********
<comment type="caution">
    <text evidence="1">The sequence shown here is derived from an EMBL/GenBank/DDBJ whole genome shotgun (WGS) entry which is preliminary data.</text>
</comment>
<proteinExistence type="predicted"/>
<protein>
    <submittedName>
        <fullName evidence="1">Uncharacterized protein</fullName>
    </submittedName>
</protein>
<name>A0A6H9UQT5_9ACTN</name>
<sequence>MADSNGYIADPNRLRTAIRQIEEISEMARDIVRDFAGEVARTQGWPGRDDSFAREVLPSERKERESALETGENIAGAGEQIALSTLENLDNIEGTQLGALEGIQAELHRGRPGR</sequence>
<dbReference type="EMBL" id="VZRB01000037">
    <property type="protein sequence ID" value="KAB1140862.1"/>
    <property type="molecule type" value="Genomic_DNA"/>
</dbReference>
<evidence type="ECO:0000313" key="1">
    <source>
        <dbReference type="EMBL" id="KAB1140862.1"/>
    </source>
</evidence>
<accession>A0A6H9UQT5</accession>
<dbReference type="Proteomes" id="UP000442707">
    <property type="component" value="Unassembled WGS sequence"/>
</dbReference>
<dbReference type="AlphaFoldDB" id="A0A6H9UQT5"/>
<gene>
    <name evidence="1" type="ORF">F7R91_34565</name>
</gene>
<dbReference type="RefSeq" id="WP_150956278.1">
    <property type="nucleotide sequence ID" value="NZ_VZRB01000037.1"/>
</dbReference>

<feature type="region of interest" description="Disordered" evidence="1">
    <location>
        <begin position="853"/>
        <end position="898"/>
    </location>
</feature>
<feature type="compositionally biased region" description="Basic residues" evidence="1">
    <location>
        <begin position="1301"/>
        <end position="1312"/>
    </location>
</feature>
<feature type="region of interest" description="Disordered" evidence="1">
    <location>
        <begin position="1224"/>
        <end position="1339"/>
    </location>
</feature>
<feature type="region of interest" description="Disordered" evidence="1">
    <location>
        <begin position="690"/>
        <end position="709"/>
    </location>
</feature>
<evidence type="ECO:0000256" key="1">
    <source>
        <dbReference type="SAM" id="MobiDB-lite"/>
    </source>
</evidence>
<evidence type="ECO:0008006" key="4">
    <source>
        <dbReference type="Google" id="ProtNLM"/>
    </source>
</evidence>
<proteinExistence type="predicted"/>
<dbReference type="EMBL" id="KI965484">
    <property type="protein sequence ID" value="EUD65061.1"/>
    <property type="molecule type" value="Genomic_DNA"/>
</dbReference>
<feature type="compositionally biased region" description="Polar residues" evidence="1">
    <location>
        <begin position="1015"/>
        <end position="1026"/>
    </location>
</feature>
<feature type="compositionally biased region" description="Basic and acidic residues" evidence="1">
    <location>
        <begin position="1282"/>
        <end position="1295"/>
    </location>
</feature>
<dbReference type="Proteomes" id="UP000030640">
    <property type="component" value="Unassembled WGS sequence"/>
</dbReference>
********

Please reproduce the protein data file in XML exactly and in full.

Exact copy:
<comment type="caution">
    <text evidence="1">The sequence shown here is derived from an EMBL/GenBank/DDBJ whole genome shotgun (WGS) entry which is preliminary data.</text>
</comment>
<proteinExistence type="predicted"/>
<protein>
    <submittedName>
        <fullName evidence="1">Uncharacterized protein</fullName>
    </submittedName>
</protein>
<name>A0A6H9UQT5_9ACTN</name>
<sequence>MADSNGYIADPNRLRTAIRQIEEISEMARDIVRDFAGEVARTQGWPGRDDSFAREVLPSERKERESALETGENIAGAGEQIALSTLENLDNIEGTQLGALEGIQAELHRGRPGR</sequence>
<dbReference type="EMBL" id="VZRB01000037">
    <property type="protein sequence ID" value="KAB1140862.1"/>
    <property type="molecule type" value="Genomic_DNA"/>
</dbReference>
<evidence type="ECO:0000313" key="1">
    <source>
        <dbReference type="EMBL" id="KAB1140862.1"/>
    </source>
</evidence>
<accession>A0A6H9UQT5</accession>
<dbReference type="Proteomes" id="UP000442707">
    <property type="component" value="Unassembled WGS sequence"/>
</dbReference>
<dbReference type="AlphaFoldDB" id="A0A6H9UQT5"/>
<gene>
    <name evidence="1" type="ORF">F7R91_34565</name>
</gene>
<dbReference type="RefSeq" id="WP_150956278.1">
    <property type="nucleotide sequence ID" value="NZ_VZRB01000037.1"/>
</dbReference>

<feature type="region of interest" description="Disordered" evidence="1">
    <location>
        <begin position="853"/>
        <end position="898"/>
    </location>
</feature>
<feature type="compositionally biased region" description="Basic residues" evidence="1">
    <location>
        <begin position="1301"/>
        <end position="1312"/>
    </location>
</feature>
<feature type="region of interest" description="Disordered" evidence="1">
    <location>
        <begin position="1224"/>
        <end position="1339"/>
    </location>
</feature>
<feature type="region of interest" description="Disordered" evidence="1">
    <location>
        <begin position="690"/>
        <end position="709"/>
    </location>
</feature>
<evidence type="ECO:0000256" key="1">
    <source>
        <dbReference type="SAM" id="MobiDB-lite"/>
    </source>
</evidence>
<evidence type="ECO:0008006" key="4">
    <source>
        <dbReference type="Google" id="ProtNLM"/>
    </source>
</evidence>
<proteinExistence type="predicted"/>
<dbReference type="EMBL" id="KI965484">
    <property type="protein sequence ID" value="EUD65061.1"/>
    <property type="molecule type" value="Genomic_DNA"/>
</dbReference>
<feature type="compositionally biased region" description="Polar residues" evidence="1">
    <location>
        <begin position="1015"/>
        <end position="1026"/>
    </location>
</feature>
<feature type="compositionally biased region" description="Basic and acidic residues" evidence="1">
    <location>
        <begin position="1282"/>
        <end position="1295"/>
    </location>
</feature>
<dbReference type="Proteomes" id="UP000030640">
    <property type="component" value="Unassembled WGS sequence"/>
</dbReference>